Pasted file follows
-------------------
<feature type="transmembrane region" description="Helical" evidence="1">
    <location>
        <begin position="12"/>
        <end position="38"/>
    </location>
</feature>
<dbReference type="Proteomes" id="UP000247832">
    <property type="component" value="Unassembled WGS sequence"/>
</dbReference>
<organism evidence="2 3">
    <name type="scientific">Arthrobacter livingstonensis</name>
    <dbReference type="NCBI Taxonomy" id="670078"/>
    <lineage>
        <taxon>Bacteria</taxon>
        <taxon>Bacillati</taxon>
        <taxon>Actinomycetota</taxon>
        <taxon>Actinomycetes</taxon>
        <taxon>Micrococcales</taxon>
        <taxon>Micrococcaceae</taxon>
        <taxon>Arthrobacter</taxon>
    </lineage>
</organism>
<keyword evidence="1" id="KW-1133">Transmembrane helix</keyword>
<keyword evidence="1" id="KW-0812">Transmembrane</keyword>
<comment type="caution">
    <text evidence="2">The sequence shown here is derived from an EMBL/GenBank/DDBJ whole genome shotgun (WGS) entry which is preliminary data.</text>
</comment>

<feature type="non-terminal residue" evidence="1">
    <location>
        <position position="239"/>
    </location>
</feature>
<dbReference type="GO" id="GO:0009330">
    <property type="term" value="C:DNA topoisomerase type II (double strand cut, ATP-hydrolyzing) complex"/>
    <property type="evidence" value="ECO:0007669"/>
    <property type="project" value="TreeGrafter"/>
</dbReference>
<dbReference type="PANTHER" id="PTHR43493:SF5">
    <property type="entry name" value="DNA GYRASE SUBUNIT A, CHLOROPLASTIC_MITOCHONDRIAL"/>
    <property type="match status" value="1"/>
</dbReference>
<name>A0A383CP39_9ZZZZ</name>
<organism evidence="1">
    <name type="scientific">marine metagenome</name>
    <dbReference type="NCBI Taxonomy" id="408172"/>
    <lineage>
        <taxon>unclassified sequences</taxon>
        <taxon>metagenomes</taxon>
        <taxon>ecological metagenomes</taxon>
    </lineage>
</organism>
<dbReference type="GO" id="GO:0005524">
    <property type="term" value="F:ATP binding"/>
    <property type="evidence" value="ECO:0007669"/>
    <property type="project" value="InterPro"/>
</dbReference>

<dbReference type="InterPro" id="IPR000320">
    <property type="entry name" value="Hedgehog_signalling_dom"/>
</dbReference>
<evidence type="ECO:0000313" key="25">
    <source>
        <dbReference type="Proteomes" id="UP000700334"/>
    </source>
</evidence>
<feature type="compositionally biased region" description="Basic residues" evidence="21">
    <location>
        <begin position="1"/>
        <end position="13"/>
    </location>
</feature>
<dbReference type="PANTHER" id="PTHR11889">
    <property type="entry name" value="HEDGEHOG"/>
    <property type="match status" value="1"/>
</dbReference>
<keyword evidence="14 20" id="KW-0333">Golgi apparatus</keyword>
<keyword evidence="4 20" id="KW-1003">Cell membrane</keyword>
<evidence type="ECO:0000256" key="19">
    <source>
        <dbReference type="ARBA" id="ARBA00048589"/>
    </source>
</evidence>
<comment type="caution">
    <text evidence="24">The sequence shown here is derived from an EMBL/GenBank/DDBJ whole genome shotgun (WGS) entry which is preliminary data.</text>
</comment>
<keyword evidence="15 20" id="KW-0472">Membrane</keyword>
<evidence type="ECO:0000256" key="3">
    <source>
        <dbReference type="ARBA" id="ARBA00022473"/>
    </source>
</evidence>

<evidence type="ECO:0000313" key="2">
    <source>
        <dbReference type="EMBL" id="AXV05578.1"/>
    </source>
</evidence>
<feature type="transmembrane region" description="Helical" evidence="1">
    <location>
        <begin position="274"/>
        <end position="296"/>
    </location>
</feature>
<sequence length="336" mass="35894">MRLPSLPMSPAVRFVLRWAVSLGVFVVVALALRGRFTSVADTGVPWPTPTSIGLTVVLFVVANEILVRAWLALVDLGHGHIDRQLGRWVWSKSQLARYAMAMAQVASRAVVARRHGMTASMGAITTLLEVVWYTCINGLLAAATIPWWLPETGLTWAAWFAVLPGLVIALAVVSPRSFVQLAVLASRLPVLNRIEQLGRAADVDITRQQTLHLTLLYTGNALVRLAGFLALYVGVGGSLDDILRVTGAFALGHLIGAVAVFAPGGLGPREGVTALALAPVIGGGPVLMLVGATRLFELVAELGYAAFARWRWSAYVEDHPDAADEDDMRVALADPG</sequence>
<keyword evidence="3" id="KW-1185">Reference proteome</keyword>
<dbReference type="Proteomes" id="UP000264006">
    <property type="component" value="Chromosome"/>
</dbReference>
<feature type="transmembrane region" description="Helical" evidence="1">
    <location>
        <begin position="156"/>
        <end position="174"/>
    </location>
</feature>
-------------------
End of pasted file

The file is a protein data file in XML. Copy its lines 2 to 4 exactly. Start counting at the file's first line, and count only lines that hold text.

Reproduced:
    <location>
        <begin position="12"/>
        <end position="38"/>